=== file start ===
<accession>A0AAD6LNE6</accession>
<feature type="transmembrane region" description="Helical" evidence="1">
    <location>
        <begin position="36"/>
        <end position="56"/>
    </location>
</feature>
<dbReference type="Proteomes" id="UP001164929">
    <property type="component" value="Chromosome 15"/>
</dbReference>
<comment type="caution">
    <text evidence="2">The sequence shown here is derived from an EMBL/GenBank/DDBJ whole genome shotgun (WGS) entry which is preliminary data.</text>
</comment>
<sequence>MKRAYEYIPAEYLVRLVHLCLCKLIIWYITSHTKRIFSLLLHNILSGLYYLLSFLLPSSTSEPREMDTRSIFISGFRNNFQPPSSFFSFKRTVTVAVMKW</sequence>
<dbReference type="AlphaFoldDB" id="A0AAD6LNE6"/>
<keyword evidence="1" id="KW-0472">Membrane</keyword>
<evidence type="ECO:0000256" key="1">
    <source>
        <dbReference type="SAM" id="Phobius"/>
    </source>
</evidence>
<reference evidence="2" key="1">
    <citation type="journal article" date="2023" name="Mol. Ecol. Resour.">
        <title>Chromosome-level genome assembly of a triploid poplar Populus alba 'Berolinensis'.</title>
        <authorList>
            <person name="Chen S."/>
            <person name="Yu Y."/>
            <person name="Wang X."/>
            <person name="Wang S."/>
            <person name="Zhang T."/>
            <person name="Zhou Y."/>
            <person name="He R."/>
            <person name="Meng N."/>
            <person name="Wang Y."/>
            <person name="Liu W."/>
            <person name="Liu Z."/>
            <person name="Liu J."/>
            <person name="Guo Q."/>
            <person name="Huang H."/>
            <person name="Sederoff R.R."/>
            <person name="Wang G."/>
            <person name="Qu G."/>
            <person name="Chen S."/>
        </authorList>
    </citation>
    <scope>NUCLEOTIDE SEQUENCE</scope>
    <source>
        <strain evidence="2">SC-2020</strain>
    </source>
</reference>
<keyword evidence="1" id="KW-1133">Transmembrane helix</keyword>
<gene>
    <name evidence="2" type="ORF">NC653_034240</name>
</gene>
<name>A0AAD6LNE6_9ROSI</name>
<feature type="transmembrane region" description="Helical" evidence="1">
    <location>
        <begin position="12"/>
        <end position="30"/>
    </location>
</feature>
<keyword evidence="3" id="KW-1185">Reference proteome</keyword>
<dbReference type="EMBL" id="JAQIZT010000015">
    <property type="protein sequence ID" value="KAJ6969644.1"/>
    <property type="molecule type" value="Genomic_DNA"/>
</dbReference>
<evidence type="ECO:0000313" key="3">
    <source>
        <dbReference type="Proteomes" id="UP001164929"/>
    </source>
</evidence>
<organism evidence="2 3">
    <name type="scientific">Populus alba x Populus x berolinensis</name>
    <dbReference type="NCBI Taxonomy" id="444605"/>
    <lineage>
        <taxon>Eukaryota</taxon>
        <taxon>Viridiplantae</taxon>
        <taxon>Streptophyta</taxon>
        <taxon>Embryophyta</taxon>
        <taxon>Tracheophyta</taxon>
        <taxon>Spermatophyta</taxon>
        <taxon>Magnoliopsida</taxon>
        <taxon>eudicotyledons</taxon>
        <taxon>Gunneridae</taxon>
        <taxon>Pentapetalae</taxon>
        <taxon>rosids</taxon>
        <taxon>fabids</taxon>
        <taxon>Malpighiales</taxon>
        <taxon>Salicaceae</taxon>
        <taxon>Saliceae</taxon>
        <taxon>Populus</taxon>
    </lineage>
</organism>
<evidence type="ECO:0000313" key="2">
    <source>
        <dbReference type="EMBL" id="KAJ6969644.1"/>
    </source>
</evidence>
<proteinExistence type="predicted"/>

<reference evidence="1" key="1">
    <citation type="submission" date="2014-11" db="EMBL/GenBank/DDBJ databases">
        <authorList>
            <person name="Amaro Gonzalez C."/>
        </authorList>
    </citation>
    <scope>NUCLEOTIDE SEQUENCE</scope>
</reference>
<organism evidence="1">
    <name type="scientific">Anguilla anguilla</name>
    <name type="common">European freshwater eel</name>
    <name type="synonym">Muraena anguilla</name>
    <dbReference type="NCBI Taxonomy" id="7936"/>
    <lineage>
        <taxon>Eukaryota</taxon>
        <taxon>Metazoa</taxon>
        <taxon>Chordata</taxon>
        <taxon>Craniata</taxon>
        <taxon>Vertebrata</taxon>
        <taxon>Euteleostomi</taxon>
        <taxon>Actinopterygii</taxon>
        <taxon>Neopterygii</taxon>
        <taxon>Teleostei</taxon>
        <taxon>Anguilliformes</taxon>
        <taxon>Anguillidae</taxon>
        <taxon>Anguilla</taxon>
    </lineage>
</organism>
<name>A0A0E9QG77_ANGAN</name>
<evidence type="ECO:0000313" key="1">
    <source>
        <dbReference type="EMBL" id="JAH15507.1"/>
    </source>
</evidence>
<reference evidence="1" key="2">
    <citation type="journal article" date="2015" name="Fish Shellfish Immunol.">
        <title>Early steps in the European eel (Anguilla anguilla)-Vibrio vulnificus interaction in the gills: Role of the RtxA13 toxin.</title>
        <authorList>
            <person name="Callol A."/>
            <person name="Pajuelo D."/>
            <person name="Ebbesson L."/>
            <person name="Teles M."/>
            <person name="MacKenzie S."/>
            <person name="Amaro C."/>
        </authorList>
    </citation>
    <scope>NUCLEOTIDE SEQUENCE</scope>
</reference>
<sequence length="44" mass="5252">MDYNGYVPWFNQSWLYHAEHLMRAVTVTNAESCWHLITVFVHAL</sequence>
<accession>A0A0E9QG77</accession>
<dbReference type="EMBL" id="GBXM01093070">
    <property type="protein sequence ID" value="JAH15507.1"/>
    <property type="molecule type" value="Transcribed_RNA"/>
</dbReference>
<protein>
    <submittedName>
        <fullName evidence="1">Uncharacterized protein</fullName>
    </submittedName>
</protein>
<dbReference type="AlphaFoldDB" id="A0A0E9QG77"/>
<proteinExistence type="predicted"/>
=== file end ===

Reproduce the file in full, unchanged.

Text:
<accession>A0AAD6LNE6</accession>
<feature type="transmembrane region" description="Helical" evidence="1">
    <location>
        <begin position="36"/>
        <end position="56"/>
    </location>
</feature>
<dbReference type="Proteomes" id="UP001164929">
    <property type="component" value="Chromosome 15"/>
</dbReference>
<comment type="caution">
    <text evidence="2">The sequence shown here is derived from an EMBL/GenBank/DDBJ whole genome shotgun (WGS) entry which is preliminary data.</text>
</comment>
<sequence>MKRAYEYIPAEYLVRLVHLCLCKLIIWYITSHTKRIFSLLLHNILSGLYYLLSFLLPSSTSEPREMDTRSIFISGFRNNFQPPSSFFSFKRTVTVAVMKW</sequence>
<dbReference type="AlphaFoldDB" id="A0AAD6LNE6"/>
<keyword evidence="1" id="KW-0472">Membrane</keyword>
<evidence type="ECO:0000256" key="1">
    <source>
        <dbReference type="SAM" id="Phobius"/>
    </source>
</evidence>
<reference evidence="2" key="1">
    <citation type="journal article" date="2023" name="Mol. Ecol. Resour.">
        <title>Chromosome-level genome assembly of a triploid poplar Populus alba 'Berolinensis'.</title>
        <authorList>
            <person name="Chen S."/>
            <person name="Yu Y."/>
            <person name="Wang X."/>
            <person name="Wang S."/>
            <person name="Zhang T."/>
            <person name="Zhou Y."/>
            <person name="He R."/>
            <person name="Meng N."/>
            <person name="Wang Y."/>
            <person name="Liu W."/>
            <person name="Liu Z."/>
            <person name="Liu J."/>
            <person name="Guo Q."/>
            <person name="Huang H."/>
            <person name="Sederoff R.R."/>
            <person name="Wang G."/>
            <person name="Qu G."/>
            <person name="Chen S."/>
        </authorList>
    </citation>
    <scope>NUCLEOTIDE SEQUENCE</scope>
    <source>
        <strain evidence="2">SC-2020</strain>
    </source>
</reference>
<keyword evidence="1" id="KW-1133">Transmembrane helix</keyword>
<gene>
    <name evidence="2" type="ORF">NC653_034240</name>
</gene>
<name>A0AAD6LNE6_9ROSI</name>
<feature type="transmembrane region" description="Helical" evidence="1">
    <location>
        <begin position="12"/>
        <end position="30"/>
    </location>
</feature>
<keyword evidence="3" id="KW-1185">Reference proteome</keyword>
<dbReference type="EMBL" id="JAQIZT010000015">
    <property type="protein sequence ID" value="KAJ6969644.1"/>
    <property type="molecule type" value="Genomic_DNA"/>
</dbReference>
<evidence type="ECO:0000313" key="3">
    <source>
        <dbReference type="Proteomes" id="UP001164929"/>
    </source>
</evidence>
<organism evidence="2 3">
    <name type="scientific">Populus alba x Populus x berolinensis</name>
    <dbReference type="NCBI Taxonomy" id="444605"/>
    <lineage>
        <taxon>Eukaryota</taxon>
        <taxon>Viridiplantae</taxon>
        <taxon>Streptophyta</taxon>
        <taxon>Embryophyta</taxon>
        <taxon>Tracheophyta</taxon>
        <taxon>Spermatophyta</taxon>
        <taxon>Magnoliopsida</taxon>
        <taxon>eudicotyledons</taxon>
        <taxon>Gunneridae</taxon>
        <taxon>Pentapetalae</taxon>
        <taxon>rosids</taxon>
        <taxon>fabids</taxon>
        <taxon>Malpighiales</taxon>
        <taxon>Salicaceae</taxon>
        <taxon>Saliceae</taxon>
        <taxon>Populus</taxon>
    </lineage>
</organism>
<evidence type="ECO:0000313" key="2">
    <source>
        <dbReference type="EMBL" id="KAJ6969644.1"/>
    </source>
</evidence>
<proteinExistence type="predicted"/>

<reference evidence="1" key="1">
    <citation type="submission" date="2014-11" db="EMBL/GenBank/DDBJ databases">
        <authorList>
            <person name="Amaro Gonzalez C."/>
        </authorList>
    </citation>
    <scope>NUCLEOTIDE SEQUENCE</scope>
</reference>
<organism evidence="1">
    <name type="scientific">Anguilla anguilla</name>
    <name type="common">European freshwater eel</name>
    <name type="synonym">Muraena anguilla</name>
    <dbReference type="NCBI Taxonomy" id="7936"/>
    <lineage>
        <taxon>Eukaryota</taxon>
        <taxon>Metazoa</taxon>
        <taxon>Chordata</taxon>
        <taxon>Craniata</taxon>
        <taxon>Vertebrata</taxon>
        <taxon>Euteleostomi</taxon>
        <taxon>Actinopterygii</taxon>
        <taxon>Neopterygii</taxon>
        <taxon>Teleostei</taxon>
        <taxon>Anguilliformes</taxon>
        <taxon>Anguillidae</taxon>
        <taxon>Anguilla</taxon>
    </lineage>
</organism>
<name>A0A0E9QG77_ANGAN</name>
<evidence type="ECO:0000313" key="1">
    <source>
        <dbReference type="EMBL" id="JAH15507.1"/>
    </source>
</evidence>
<reference evidence="1" key="2">
    <citation type="journal article" date="2015" name="Fish Shellfish Immunol.">
        <title>Early steps in the European eel (Anguilla anguilla)-Vibrio vulnificus interaction in the gills: Role of the RtxA13 toxin.</title>
        <authorList>
            <person name="Callol A."/>
            <person name="Pajuelo D."/>
            <person name="Ebbesson L."/>
            <person name="Teles M."/>
            <person name="MacKenzie S."/>
            <person name="Amaro C."/>
        </authorList>
    </citation>
    <scope>NUCLEOTIDE SEQUENCE</scope>
</reference>
<sequence length="44" mass="5252">MDYNGYVPWFNQSWLYHAEHLMRAVTVTNAESCWHLITVFVHAL</sequence>
<accession>A0A0E9QG77</accession>
<dbReference type="EMBL" id="GBXM01093070">
    <property type="protein sequence ID" value="JAH15507.1"/>
    <property type="molecule type" value="Transcribed_RNA"/>
</dbReference>
<protein>
    <submittedName>
        <fullName evidence="1">Uncharacterized protein</fullName>
    </submittedName>
</protein>
<dbReference type="AlphaFoldDB" id="A0A0E9QG77"/>
<proteinExistence type="predicted"/>